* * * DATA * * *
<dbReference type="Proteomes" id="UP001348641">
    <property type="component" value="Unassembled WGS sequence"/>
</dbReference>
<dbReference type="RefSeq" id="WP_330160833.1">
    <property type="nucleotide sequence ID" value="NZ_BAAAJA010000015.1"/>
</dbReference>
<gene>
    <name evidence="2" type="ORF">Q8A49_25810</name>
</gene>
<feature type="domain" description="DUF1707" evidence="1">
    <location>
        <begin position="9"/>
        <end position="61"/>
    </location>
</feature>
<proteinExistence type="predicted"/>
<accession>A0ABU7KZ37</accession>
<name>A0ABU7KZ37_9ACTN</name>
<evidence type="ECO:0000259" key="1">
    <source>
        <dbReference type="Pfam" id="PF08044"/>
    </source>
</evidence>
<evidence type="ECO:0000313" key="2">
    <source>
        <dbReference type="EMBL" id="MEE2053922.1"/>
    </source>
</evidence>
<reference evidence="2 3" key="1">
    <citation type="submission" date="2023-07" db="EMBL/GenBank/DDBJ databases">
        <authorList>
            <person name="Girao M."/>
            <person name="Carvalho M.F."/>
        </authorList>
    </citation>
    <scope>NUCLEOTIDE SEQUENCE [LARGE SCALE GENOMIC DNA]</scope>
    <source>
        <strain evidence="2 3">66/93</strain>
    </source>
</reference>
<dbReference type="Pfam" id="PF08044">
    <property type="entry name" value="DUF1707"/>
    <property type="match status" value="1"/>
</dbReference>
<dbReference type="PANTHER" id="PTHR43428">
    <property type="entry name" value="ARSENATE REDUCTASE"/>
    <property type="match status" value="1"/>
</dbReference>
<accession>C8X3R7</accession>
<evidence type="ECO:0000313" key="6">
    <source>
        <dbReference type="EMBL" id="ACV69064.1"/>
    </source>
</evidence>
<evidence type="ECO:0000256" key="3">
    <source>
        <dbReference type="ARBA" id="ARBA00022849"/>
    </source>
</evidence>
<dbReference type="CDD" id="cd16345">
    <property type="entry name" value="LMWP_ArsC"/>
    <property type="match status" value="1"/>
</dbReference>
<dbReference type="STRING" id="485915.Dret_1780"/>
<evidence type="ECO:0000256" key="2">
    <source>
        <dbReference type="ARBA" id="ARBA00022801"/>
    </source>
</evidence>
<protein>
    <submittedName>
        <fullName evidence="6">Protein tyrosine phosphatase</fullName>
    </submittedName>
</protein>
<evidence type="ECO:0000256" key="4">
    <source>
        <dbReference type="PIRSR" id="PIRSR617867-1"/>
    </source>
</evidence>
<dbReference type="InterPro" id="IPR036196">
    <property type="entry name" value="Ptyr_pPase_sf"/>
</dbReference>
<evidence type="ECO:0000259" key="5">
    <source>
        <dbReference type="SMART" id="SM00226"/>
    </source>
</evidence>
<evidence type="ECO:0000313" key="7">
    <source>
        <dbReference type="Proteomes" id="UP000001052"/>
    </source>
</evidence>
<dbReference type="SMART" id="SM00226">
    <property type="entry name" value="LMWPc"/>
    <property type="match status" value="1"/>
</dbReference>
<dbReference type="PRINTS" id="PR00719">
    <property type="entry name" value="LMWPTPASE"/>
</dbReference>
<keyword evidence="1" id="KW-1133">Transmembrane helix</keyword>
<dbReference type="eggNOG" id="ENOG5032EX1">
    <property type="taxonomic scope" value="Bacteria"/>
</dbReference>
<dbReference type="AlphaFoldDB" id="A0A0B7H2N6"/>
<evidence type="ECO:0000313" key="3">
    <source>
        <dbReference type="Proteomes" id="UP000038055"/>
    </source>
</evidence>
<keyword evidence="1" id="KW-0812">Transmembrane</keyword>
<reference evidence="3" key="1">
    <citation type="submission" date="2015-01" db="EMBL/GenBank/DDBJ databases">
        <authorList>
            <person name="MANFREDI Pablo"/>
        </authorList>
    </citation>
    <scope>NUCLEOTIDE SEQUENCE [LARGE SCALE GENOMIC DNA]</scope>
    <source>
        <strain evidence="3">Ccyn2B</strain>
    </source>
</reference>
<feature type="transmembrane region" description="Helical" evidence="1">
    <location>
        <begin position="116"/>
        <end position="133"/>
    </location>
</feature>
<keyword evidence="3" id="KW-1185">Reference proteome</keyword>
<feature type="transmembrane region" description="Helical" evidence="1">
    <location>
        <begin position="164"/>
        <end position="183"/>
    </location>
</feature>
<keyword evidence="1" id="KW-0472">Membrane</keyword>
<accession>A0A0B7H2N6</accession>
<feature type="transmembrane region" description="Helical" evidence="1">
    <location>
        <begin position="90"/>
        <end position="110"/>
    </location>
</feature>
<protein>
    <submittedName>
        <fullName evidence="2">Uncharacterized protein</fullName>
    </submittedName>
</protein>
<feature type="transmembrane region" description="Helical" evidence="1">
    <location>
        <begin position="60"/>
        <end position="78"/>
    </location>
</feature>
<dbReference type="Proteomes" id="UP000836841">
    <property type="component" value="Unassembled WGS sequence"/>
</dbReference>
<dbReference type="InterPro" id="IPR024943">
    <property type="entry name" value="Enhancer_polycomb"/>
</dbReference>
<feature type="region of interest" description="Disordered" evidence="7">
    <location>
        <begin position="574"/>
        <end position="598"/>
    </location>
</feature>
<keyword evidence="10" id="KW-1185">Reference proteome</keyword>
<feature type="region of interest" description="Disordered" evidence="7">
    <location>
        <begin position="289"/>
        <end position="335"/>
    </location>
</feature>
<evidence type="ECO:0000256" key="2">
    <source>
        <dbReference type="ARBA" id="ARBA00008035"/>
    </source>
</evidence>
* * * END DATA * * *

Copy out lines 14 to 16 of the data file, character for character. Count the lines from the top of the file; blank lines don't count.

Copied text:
    </location>
</feature>
<proteinExistence type="predicted"/>